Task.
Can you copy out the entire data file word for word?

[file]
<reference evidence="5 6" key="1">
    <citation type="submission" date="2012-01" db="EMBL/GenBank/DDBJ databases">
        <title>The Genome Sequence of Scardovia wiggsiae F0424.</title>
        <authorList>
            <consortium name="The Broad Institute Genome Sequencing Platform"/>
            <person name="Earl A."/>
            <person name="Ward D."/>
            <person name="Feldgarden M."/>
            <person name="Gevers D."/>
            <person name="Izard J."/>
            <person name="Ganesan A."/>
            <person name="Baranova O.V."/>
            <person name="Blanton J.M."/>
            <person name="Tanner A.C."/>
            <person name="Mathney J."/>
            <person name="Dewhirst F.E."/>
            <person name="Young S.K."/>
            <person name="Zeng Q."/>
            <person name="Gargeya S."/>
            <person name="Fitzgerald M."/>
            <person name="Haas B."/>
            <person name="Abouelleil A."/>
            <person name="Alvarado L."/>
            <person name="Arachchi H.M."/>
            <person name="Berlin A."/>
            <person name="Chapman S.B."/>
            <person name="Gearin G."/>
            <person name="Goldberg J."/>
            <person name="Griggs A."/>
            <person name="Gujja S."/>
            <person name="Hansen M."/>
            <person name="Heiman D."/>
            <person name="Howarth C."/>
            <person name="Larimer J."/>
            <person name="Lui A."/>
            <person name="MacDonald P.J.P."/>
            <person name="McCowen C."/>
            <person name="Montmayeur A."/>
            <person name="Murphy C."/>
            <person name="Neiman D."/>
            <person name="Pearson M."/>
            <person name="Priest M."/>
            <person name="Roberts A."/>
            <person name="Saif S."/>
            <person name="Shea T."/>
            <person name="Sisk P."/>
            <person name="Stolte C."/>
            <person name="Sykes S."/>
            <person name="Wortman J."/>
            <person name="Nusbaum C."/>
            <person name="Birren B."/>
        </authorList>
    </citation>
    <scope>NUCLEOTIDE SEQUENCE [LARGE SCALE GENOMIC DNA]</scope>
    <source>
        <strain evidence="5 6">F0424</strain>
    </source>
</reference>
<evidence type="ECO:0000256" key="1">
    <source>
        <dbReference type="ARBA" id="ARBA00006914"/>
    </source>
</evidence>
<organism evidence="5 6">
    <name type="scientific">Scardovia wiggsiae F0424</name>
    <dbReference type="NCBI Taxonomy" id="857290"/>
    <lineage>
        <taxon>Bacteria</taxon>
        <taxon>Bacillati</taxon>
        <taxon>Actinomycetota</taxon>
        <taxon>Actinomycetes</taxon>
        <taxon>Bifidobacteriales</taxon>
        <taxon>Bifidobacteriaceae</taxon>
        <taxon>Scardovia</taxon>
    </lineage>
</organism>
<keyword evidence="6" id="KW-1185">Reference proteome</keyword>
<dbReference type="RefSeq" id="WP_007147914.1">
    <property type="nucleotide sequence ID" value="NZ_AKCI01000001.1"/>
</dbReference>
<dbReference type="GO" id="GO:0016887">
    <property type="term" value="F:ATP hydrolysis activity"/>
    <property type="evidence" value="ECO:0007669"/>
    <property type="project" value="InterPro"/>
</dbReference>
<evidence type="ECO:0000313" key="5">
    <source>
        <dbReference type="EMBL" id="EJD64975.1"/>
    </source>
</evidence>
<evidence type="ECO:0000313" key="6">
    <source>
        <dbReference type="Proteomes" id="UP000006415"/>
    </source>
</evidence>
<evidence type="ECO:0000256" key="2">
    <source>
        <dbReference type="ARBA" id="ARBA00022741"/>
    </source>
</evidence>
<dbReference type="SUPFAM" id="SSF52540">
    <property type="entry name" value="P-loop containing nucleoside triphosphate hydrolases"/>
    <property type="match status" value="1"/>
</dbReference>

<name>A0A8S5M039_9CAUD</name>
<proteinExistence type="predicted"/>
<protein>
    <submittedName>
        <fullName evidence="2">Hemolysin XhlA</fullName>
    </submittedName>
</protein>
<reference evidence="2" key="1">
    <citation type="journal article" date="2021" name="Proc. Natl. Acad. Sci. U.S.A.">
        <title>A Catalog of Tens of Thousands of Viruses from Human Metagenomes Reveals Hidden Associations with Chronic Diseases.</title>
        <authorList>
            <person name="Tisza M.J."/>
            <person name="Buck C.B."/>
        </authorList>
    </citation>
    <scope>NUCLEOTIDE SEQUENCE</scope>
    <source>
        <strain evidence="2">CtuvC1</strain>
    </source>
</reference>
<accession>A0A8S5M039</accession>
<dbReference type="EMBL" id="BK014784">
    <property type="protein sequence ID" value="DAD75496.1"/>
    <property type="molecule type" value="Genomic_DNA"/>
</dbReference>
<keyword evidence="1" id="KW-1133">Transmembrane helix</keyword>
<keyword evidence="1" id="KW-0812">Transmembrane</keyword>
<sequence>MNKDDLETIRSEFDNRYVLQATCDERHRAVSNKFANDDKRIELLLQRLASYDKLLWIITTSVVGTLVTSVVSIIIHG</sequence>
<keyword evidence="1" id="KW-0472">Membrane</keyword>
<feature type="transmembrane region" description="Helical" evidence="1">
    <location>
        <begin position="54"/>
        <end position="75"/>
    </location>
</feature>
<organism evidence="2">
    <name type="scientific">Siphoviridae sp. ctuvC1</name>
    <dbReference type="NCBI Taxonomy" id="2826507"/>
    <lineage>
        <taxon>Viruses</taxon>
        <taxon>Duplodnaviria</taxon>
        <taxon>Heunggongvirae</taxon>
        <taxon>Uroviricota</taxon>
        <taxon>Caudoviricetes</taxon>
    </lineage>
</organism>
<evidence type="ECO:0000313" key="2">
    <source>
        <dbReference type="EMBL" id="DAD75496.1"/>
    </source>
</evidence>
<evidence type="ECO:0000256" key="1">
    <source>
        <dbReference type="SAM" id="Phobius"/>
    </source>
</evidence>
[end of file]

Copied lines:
<reference evidence="5 6" key="1">
    <citation type="submission" date="2012-01" db="EMBL/GenBank/DDBJ databases">
        <title>The Genome Sequence of Scardovia wiggsiae F0424.</title>
        <authorList>
            <consortium name="The Broad Institute Genome Sequencing Platform"/>
            <person name="Earl A."/>
            <person name="Ward D."/>
            <person name="Feldgarden M."/>
            <person name="Gevers D."/>
            <person name="Izard J."/>
            <person name="Ganesan A."/>
            <person name="Baranova O.V."/>
            <person name="Blanton J.M."/>
            <person name="Tanner A.C."/>
            <person name="Mathney J."/>
            <person name="Dewhirst F.E."/>
            <person name="Young S.K."/>
            <person name="Zeng Q."/>
            <person name="Gargeya S."/>
            <person name="Fitzgerald M."/>
            <person name="Haas B."/>
            <person name="Abouelleil A."/>
            <person name="Alvarado L."/>
            <person name="Arachchi H.M."/>
            <person name="Berlin A."/>
            <person name="Chapman S.B."/>
            <person name="Gearin G."/>
            <person name="Goldberg J."/>
            <person name="Griggs A."/>
            <person name="Gujja S."/>
            <person name="Hansen M."/>
            <person name="Heiman D."/>
            <person name="Howarth C."/>
            <person name="Larimer J."/>
            <person name="Lui A."/>
            <person name="MacDonald P.J.P."/>
            <person name="McCowen C."/>
            <person name="Montmayeur A."/>
            <person name="Murphy C."/>
            <person name="Neiman D."/>
            <person name="Pearson M."/>
            <person name="Priest M."/>
            <person name="Roberts A."/>
            <person name="Saif S."/>
            <person name="Shea T."/>
            <person name="Sisk P."/>
            <person name="Stolte C."/>
            <person name="Sykes S."/>
            <person name="Wortman J."/>
            <person name="Nusbaum C."/>
            <person name="Birren B."/>
        </authorList>
    </citation>
    <scope>NUCLEOTIDE SEQUENCE [LARGE SCALE GENOMIC DNA]</scope>
    <source>
        <strain evidence="5 6">F0424</strain>
    </source>
</reference>
<evidence type="ECO:0000256" key="1">
    <source>
        <dbReference type="ARBA" id="ARBA00006914"/>
    </source>
</evidence>
<organism evidence="5 6">
    <name type="scientific">Scardovia wiggsiae F0424</name>
    <dbReference type="NCBI Taxonomy" id="857290"/>
    <lineage>
        <taxon>Bacteria</taxon>
        <taxon>Bacillati</taxon>
        <taxon>Actinomycetota</taxon>
        <taxon>Actinomycetes</taxon>
        <taxon>Bifidobacteriales</taxon>
        <taxon>Bifidobacteriaceae</taxon>
        <taxon>Scardovia</taxon>
    </lineage>
</organism>
<keyword evidence="6" id="KW-1185">Reference proteome</keyword>
<dbReference type="RefSeq" id="WP_007147914.1">
    <property type="nucleotide sequence ID" value="NZ_AKCI01000001.1"/>
</dbReference>
<dbReference type="GO" id="GO:0016887">
    <property type="term" value="F:ATP hydrolysis activity"/>
    <property type="evidence" value="ECO:0007669"/>
    <property type="project" value="InterPro"/>
</dbReference>
<evidence type="ECO:0000313" key="5">
    <source>
        <dbReference type="EMBL" id="EJD64975.1"/>
    </source>
</evidence>
<evidence type="ECO:0000313" key="6">
    <source>
        <dbReference type="Proteomes" id="UP000006415"/>
    </source>
</evidence>
<evidence type="ECO:0000256" key="2">
    <source>
        <dbReference type="ARBA" id="ARBA00022741"/>
    </source>
</evidence>
<dbReference type="SUPFAM" id="SSF52540">
    <property type="entry name" value="P-loop containing nucleoside triphosphate hydrolases"/>
    <property type="match status" value="1"/>
</dbReference>

<name>A0A8S5M039_9CAUD</name>
<proteinExistence type="predicted"/>
<protein>
    <submittedName>
        <fullName evidence="2">Hemolysin XhlA</fullName>
    </submittedName>
</protein>
<reference evidence="2" key="1">
    <citation type="journal article" date="2021" name="Proc. Natl. Acad. Sci. U.S.A.">
        <title>A Catalog of Tens of Thousands of Viruses from Human Metagenomes Reveals Hidden Associations with Chronic Diseases.</title>
        <authorList>
            <person name="Tisza M.J."/>
            <person name="Buck C.B."/>
        </authorList>
    </citation>
    <scope>NUCLEOTIDE SEQUENCE</scope>
    <source>
        <strain evidence="2">CtuvC1</strain>
    </source>
</reference>
<accession>A0A8S5M039</accession>
<dbReference type="EMBL" id="BK014784">
    <property type="protein sequence ID" value="DAD75496.1"/>
    <property type="molecule type" value="Genomic_DNA"/>
</dbReference>
<keyword evidence="1" id="KW-1133">Transmembrane helix</keyword>
<keyword evidence="1" id="KW-0812">Transmembrane</keyword>
<sequence>MNKDDLETIRSEFDNRYVLQATCDERHRAVSNKFANDDKRIELLLQRLASYDKLLWIITTSVVGTLVTSVVSIIIHG</sequence>
<keyword evidence="1" id="KW-0472">Membrane</keyword>
<feature type="transmembrane region" description="Helical" evidence="1">
    <location>
        <begin position="54"/>
        <end position="75"/>
    </location>
</feature>
<organism evidence="2">
    <name type="scientific">Siphoviridae sp. ctuvC1</name>
    <dbReference type="NCBI Taxonomy" id="2826507"/>
    <lineage>
        <taxon>Viruses</taxon>
        <taxon>Duplodnaviria</taxon>
        <taxon>Heunggongvirae</taxon>
        <taxon>Uroviricota</taxon>
        <taxon>Caudoviricetes</taxon>
    </lineage>
</organism>
<evidence type="ECO:0000313" key="2">
    <source>
        <dbReference type="EMBL" id="DAD75496.1"/>
    </source>
</evidence>
<evidence type="ECO:0000256" key="1">
    <source>
        <dbReference type="SAM" id="Phobius"/>
    </source>
</evidence>